“Unbelievable,” Wetnight said. “Chris and I joined the Bears the same year and were together for a few years there before he went on to other teams. And to see what happened with him was difficult to swallow. I know I talked to other guys…Keith Jennings and some other guys I played with and we had a hard time with it. It was really difficult to see somebody go down that road and be in that place to ultimately take your life. That was a difficult thing to experience.”
No energy, but upbeat10
Wetnight knows that both the mental and physical aspects of his life will be supremely tested in the coming months.
“The days are difficult now that I am back on the chemo,” he said. “I am coaching. I have always coached my kids. My boys are 12 and 14 and they both play multiple sports, but right now it’s football. I have always either coached their teams or helped coach their teams. And I am also helping with our local high school (Grace Lutheran) team to coach them. So that obviously takes up a lot of time and energy, along with working and selling real estate.
“Chemotherapy, this time around, has taken a lot of my energy away. So it has made it difficult for me to participate and coach and work and do the things that I would normally do in the course of a day or a week. So that has been a bigger struggle for me probably this time around than the previous treatment that I went through. The lack of energy has altered my lifestyle tremendously.”
Wetnight said he tries not to dwell on the negative while fighting his cancer battle.
“It certainly puts a new perspective on life, there’s no doubt about it,” he said. “The things that you once worried about aren’t so important any more. I have always been a highly-motivated individual that strived to be the best you could be at all aspects of life and certainly at work. Now I am really focused on my family and friends and things that are more important. It puts life in perspective in a hurry and makes you realize what truly, at the end of the day, matters. There’s no doubt about that.”
Wetnight said he also has been relying on the counsel and support of former teammate Erik Kramer. The former Bears and Lions quarterback has had his own personal battles in recent years, including the loss of a son to a heroin overdose and Erik’s suicide attempt.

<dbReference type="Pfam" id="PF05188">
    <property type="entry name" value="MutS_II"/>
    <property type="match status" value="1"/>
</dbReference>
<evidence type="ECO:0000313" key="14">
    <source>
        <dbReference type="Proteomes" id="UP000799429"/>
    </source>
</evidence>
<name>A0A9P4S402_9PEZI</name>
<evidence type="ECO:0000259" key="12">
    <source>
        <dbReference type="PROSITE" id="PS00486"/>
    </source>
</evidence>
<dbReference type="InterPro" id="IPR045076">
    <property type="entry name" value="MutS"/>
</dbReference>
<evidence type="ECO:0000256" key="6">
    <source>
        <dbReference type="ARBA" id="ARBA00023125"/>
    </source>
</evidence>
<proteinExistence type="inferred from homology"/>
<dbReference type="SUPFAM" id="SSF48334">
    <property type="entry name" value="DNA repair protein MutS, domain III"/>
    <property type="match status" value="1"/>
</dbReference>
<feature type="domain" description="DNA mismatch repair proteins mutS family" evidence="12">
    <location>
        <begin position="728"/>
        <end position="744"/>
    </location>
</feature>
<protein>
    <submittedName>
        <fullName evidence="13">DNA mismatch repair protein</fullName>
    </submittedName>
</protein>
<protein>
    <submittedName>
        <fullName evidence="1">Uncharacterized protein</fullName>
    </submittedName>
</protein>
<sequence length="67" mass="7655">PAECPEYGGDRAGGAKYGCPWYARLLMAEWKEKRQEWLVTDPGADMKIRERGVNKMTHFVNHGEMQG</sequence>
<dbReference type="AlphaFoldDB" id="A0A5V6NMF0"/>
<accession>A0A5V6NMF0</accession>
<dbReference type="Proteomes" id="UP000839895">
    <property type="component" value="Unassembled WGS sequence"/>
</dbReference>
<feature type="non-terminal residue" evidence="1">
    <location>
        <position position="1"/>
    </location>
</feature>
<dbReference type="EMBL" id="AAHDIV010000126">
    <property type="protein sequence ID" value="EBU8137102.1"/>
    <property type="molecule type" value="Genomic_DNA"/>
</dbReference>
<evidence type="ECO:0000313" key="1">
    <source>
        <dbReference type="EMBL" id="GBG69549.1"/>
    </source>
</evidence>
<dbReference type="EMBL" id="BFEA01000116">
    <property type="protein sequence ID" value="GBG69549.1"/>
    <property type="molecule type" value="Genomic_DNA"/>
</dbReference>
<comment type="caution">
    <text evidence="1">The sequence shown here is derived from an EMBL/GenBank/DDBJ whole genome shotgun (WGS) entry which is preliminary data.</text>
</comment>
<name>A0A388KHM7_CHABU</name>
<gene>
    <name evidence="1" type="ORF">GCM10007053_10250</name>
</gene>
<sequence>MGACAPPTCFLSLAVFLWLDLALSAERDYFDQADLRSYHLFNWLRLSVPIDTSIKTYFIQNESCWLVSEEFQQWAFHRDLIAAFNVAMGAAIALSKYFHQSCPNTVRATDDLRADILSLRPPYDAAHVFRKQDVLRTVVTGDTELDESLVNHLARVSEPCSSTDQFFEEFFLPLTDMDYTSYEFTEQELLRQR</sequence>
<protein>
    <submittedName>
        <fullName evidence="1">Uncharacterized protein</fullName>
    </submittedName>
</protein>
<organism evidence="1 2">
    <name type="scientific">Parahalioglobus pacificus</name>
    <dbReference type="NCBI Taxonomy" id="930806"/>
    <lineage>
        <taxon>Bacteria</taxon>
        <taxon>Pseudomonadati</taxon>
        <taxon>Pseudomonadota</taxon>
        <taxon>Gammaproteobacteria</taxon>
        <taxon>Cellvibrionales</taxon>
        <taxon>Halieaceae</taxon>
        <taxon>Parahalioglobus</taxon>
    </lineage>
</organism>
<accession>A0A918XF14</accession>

“Erik Kramer has been really helpful for me,” Wetnight said. “All of the things he has gone through in the past…he is actually helping me with the different programs that the NFL offers. So we are in the process of applying to some different NFL programs to help out financially and other ways that they can help. That process is taking place now.
“(Kramer) lives close by so we have remained good friends. He has helped coach my kids and I have helped coach his kids. So I have been through it with him. It is great to see that he has bounced back now and recovered from everything that he went through. He really has a perspective now that he wants to help others. It has been great. He has been a good support person for me.”
Wetnight has received cancer treatments from City of Hope and UCLA Health facilities in the past couple of years.
“It’s difficult,” he said. “This time around, mentally it has been much more difficult for me than the first time. I really felt like the first time around I would fight it, I would conquer it and I would put it all behind me. And it would be done. And now all of a sudden, just like that, it’s back. You realize that, wow, this is really a fight for your life. It could be a never-ending fight. Mentally, it’s a challenge every day. We’ve got to really focus and literally get through the day. Being positive goes a long way in helping you heal. Try to be as positive as possible and keep fighting as hard as possible. The battle is really difficult.”
Fred Mitchell is an adjunct professor at DePaul University, a former sports columnist with the Chicago Tribune for 41 years, the community correspondent for the Chicago Blackhawks, the author of 12 books and the namesake of the Fred Mitchell Award (www.fredmitchellaward.com)